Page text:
One of Britain's most popular novels, George Orwell's dystopian tale "Nineteen Eighty-Four" is set in a society terrorised by a totalitarian ideology propagated by The Party. 'It was a bright cold day in April, and the clocks were striking thirteen.' Winston Smith works for the Ministry of Truth in London, chief city of Airstrip One. Big Brother stares out from every poster, the Thought Police uncover every act of betrayal. When Winston finds love with Julia, he discovers that life does not have to be dull and deadening, and awakens to new possibilities. Despite the police helicopters that hover and circle overhead, Winston and Julia begin to question the Party; they are drawn towards conspiracy. Yet Big Brother will not tolerate dissent - even in the mind. For those with original thoughts they invented Room 101..."Nineteen Eighty-Four" is George Orwell's terrifying vision of a totalitarian future in which everything and everyone is slave to a tyrannical regime. The novel also coined many new words and phrases which regular appear in popular culture, such as 'Big Brother', 'thoughtcrime', 'doublethink' and 'Newspeak'.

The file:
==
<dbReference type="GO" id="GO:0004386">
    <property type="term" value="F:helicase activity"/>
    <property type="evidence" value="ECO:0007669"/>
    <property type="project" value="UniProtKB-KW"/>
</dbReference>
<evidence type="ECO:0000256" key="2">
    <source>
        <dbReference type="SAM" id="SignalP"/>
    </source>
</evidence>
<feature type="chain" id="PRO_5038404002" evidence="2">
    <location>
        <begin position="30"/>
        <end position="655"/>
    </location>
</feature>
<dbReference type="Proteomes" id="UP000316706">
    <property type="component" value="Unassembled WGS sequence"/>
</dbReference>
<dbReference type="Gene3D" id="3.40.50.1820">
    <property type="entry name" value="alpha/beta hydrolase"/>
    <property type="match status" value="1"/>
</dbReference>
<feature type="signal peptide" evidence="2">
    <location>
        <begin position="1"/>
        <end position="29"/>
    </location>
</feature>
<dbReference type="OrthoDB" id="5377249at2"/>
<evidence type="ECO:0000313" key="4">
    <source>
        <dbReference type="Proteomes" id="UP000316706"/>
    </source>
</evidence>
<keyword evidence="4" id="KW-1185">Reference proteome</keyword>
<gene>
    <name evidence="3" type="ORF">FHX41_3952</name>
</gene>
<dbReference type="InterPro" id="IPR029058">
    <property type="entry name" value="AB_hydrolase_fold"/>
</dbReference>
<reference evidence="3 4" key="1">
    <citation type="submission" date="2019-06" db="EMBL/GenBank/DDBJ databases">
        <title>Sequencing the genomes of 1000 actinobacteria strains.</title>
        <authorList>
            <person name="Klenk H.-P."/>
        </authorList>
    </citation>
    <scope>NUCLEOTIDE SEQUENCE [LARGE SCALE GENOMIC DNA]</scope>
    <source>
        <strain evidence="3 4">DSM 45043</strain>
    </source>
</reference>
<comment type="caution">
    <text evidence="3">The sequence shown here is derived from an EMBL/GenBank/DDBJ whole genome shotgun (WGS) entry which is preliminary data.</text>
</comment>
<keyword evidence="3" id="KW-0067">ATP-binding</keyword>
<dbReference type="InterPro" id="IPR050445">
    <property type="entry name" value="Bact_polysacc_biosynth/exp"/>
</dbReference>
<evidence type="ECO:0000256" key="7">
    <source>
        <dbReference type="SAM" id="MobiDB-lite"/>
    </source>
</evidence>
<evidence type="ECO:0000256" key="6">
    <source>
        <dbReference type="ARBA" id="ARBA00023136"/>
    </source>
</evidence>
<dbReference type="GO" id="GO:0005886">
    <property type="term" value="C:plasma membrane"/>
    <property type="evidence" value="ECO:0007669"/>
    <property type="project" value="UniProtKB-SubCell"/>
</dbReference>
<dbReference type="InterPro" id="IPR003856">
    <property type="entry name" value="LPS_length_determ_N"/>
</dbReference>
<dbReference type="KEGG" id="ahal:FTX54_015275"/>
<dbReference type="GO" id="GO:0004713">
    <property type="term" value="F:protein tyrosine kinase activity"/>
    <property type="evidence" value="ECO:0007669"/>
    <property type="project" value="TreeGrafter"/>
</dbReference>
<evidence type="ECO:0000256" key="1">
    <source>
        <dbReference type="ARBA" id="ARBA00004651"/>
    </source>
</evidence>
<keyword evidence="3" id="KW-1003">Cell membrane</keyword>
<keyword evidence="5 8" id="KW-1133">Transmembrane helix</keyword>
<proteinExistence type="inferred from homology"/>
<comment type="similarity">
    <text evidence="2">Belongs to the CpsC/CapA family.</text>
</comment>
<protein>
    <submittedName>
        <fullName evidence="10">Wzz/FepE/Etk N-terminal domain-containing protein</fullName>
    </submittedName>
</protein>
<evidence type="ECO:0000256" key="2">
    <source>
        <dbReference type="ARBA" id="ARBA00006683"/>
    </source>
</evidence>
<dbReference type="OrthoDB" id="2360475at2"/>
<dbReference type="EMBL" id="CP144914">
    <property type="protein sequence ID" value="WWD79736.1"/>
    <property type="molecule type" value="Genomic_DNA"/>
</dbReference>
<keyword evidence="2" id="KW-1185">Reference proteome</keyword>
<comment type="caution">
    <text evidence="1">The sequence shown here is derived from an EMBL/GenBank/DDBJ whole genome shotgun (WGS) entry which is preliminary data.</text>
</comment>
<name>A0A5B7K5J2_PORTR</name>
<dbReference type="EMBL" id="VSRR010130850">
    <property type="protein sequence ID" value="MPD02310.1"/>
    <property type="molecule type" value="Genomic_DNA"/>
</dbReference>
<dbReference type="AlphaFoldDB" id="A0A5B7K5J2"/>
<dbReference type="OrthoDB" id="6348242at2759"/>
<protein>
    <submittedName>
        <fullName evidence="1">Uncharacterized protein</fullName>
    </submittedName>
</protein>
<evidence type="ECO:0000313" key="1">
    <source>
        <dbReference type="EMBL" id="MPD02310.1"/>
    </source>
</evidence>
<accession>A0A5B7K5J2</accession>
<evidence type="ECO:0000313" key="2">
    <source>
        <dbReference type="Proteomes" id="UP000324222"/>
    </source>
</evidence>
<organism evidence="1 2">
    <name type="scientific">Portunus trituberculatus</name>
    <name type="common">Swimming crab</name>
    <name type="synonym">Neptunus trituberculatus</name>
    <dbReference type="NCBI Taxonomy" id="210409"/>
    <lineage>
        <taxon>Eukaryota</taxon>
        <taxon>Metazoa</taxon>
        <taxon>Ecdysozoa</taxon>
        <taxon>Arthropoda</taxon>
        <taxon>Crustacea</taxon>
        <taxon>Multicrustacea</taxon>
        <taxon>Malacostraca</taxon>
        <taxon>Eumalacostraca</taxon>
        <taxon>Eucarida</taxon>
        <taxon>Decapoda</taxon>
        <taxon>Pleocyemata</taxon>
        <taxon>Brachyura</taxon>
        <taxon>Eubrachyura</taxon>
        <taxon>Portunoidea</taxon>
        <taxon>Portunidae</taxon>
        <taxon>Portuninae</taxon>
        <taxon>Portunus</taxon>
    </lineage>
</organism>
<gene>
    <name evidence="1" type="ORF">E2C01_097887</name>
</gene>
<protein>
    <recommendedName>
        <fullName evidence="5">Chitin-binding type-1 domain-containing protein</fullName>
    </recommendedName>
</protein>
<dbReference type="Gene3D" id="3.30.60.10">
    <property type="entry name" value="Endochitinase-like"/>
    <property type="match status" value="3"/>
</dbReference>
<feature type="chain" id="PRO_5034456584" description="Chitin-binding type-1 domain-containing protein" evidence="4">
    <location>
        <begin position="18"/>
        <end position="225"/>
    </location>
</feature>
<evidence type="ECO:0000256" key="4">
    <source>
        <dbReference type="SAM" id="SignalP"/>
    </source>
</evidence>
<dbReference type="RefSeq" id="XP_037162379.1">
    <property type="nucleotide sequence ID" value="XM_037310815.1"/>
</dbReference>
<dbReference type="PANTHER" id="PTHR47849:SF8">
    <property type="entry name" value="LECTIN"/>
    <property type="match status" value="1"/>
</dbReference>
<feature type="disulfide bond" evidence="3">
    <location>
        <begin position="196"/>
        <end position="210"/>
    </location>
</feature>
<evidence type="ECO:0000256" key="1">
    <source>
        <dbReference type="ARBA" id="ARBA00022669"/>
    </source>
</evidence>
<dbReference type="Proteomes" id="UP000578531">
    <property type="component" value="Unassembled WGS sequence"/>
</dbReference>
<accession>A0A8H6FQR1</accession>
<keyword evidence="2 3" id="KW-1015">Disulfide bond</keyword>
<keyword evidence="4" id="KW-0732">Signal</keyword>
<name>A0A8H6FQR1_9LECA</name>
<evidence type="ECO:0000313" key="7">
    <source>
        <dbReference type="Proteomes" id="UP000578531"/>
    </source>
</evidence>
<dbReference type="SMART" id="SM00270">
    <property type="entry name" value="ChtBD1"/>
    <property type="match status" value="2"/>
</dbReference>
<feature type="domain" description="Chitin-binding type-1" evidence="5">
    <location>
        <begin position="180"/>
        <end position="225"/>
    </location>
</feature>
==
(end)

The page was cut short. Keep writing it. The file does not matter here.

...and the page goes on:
"More relevant to today that almost any other book that you can think of". (Jo Brand). "Right up there among my favourite books...I read it again and again". (Margaret Atwood). George Orwell (Eric Arthur Blair) was an accomplished social, political and literary commentator and essayist known for his non-fiction works "The Road to Wigan Pier" and "Homage to Catalonia". His most famous novels, "Animal Farm" and "1984" have influenced a generation of twentieth century political satirists and dystopian novelists. This edition of Orwell's seminal novel is introduced by Professor Peter Davidson.